On Oct. 10, 2022, David Wunsch, director of the Delaware Geological Survey and past-president of the American Geoscience Institute (AGI), co-convened a full-day session celebrating AGI’s 75th Anniversary as part of the Geological Society of America’s annual meeting, held Oct. 9-12, 2022 in Denver, Colorado. The session was filled with outstanding presentations from national geoscience leaders, as well as a panel of experts at the session’s conclusion. The session was led off by remarks by U.S. Sen. John Hickenlooper, who is a geologist and the only scientist in the U.S. Senate, and David Applegate, director of the U.S. Geological Survey. Other invited speakers highlighted the motivations that led to emergence of the Institute, its impacts on the geosciences and society over the past 75 years and provided insights into the future role of the geosciences in meeting the world’s climate and sustainability challenges. Wunsch gave a presentation during the session titled “The AGI Fisher Congressional Fellows Program: A Sustained and Successful Intersection of Geoscience and Congress.” Wunsch was selected AGI’s first Congressional Science Fellow when the program began in 1998.
The Philosophical Society of Cyprus invited Heinz-Uwe Haus, professor of theatre, to give a lecture "Brecht Then and Now - Challengess of a Dramaturgy", in Nicosia on Nov. 24, 2022. The presentation "led to a new understanding of (not only) Brecht's dramaturgy and aesthetics, but theatre in general," commented Klitos Ioannides, president of the society, at a press conference following the lecture and Haus' dialogue with the participants. The discussion focused on the "use-value" (Gebrauchswert) of Brecht's dialectical method for the present theatre and its remonstrances through global and ideological pressures.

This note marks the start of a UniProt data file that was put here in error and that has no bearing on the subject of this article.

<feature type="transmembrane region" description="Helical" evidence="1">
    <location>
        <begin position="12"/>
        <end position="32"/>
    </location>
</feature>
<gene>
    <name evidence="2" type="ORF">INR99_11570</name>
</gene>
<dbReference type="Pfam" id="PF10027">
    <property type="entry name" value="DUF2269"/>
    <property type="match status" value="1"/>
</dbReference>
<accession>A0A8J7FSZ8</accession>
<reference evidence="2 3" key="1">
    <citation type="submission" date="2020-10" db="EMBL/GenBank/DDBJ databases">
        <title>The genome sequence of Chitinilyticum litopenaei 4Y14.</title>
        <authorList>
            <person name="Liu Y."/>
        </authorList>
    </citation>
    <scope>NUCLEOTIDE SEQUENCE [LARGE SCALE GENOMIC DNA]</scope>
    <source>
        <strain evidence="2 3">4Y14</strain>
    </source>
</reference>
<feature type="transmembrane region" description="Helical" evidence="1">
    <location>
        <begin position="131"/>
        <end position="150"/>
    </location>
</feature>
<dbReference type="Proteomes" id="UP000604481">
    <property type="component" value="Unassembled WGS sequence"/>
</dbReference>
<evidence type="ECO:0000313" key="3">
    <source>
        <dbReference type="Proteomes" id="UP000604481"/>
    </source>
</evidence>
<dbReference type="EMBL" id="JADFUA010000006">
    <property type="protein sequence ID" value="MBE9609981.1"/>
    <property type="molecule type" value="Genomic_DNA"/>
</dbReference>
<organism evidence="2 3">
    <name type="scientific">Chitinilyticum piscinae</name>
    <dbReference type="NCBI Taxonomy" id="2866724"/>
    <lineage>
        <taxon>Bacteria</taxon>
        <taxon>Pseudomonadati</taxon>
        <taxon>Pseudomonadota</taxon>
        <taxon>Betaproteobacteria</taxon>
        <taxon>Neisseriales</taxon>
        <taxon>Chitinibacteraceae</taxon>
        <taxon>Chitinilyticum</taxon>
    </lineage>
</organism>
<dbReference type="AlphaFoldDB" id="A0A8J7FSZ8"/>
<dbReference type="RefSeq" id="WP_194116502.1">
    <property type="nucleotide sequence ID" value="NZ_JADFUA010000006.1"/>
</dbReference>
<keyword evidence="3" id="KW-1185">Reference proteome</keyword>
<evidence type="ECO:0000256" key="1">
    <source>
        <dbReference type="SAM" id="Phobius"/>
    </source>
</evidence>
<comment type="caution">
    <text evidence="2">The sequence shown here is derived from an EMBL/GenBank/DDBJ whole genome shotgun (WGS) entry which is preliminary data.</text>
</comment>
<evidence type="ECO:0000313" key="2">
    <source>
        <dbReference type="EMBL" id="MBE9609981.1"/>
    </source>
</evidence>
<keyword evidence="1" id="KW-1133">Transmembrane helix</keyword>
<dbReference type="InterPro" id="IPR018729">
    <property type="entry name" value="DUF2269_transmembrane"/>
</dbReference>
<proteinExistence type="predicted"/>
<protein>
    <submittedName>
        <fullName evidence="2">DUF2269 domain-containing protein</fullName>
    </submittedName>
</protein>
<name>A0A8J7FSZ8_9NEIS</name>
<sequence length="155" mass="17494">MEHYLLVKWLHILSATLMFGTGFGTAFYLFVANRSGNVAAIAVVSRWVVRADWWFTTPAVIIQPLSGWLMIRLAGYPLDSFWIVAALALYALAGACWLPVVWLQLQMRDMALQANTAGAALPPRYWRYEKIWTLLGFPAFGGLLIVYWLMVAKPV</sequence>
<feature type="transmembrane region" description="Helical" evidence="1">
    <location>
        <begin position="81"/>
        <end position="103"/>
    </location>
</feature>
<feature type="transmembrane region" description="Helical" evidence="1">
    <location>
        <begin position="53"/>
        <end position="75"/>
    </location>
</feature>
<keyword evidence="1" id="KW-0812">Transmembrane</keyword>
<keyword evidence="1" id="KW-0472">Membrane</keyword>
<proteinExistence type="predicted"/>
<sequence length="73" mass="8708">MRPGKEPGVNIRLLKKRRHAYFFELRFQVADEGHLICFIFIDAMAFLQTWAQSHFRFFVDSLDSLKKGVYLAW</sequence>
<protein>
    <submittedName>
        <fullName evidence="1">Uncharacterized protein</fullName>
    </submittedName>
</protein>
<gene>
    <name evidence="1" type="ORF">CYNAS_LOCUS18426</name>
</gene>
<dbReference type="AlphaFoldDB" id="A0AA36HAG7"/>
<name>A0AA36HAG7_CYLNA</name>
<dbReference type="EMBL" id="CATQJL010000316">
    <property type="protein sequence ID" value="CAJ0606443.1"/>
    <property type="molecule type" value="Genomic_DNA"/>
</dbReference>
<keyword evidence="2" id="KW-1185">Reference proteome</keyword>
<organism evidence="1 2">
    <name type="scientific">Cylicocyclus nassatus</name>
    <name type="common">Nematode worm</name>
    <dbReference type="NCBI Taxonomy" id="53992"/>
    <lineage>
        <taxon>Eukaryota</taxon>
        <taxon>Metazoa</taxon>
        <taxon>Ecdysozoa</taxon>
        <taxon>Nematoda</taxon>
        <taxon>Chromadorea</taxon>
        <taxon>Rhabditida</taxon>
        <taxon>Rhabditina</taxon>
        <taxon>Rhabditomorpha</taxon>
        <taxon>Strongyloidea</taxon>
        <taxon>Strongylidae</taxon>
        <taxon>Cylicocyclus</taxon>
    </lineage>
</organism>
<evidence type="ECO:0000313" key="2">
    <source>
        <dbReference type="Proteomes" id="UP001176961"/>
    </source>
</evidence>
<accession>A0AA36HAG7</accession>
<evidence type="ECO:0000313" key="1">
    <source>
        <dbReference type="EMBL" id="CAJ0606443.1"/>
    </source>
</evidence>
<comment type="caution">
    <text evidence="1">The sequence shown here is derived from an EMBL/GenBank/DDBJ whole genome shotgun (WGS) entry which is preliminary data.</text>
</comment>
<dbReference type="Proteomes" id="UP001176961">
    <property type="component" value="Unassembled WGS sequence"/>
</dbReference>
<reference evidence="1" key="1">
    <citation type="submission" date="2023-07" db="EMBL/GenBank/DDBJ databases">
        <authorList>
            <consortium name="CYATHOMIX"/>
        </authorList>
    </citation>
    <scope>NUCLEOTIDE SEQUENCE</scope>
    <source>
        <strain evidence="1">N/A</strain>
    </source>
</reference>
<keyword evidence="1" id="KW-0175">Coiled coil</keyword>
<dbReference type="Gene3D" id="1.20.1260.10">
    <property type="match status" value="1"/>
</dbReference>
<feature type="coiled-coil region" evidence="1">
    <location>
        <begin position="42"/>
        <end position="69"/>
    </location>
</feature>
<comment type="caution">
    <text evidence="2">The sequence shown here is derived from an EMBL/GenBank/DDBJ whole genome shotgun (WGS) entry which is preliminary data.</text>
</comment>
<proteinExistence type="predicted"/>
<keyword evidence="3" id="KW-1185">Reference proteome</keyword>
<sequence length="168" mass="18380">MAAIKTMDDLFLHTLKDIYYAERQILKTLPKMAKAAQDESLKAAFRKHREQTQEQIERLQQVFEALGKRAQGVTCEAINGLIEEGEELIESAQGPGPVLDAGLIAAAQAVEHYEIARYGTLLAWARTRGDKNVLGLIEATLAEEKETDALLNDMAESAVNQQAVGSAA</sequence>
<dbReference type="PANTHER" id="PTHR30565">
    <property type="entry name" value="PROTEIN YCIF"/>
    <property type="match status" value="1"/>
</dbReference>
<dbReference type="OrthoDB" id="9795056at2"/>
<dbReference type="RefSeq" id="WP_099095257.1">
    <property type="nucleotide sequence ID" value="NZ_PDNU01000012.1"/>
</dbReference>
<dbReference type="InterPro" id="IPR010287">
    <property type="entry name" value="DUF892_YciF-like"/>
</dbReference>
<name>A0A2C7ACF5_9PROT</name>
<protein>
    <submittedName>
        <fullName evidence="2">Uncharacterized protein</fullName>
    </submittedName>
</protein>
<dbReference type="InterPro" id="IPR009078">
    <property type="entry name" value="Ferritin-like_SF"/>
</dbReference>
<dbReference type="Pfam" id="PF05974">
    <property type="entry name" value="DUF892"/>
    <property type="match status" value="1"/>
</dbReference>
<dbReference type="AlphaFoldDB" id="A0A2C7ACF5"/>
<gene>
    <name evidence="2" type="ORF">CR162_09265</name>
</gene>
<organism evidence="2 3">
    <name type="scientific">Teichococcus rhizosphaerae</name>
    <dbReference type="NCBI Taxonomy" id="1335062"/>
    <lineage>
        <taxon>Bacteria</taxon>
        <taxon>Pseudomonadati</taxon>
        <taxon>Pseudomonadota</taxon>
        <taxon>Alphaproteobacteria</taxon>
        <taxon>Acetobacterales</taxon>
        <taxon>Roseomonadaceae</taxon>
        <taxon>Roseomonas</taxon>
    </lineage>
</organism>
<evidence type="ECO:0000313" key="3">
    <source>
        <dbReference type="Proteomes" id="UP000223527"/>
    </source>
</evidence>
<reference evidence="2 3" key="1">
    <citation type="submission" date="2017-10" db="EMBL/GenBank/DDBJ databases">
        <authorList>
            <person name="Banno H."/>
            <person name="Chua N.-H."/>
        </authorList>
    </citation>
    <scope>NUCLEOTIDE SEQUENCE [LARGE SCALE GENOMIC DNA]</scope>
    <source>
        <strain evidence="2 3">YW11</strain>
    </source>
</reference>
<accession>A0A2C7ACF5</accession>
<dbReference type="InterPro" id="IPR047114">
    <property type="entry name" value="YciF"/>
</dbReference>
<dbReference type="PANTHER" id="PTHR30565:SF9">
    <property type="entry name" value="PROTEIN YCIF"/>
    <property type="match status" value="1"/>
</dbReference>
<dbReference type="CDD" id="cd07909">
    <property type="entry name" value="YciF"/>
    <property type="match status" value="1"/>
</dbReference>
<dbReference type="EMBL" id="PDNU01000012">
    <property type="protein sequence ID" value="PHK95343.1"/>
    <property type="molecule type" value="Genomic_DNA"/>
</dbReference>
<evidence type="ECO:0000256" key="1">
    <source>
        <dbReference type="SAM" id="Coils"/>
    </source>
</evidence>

With a theme of “Living Together; Being Together,” the Graduate College recently presented its fall 2022 Spark! Symposium at the Audion of the Tower at STAR. Introduced in April, the initiative creates opportunities to develop cross-disciplinary communication skills and interactions. By sharing their research with the UD community and beyond, six graduate students and postdocs celebrated the discoveries they have made and showed how they are tackling the biggest societal challenges and advancing understanding of the most complex problems via TED-style talks:
- Amanda Crandall, College of Agriculture and Natural Resources, wildlife ecology
- Muhammad Ishfaq, College of Engineering, civil engineering
- Idowu Kunlere, Joseph R. Biden, Jr. School of Public Policy and Administration, energy and environmental policy
- Annette Pic, College of Education and Human Development, human development and family sciences
- Brittany Powers, College of Health Sciences, health behavior science and promotion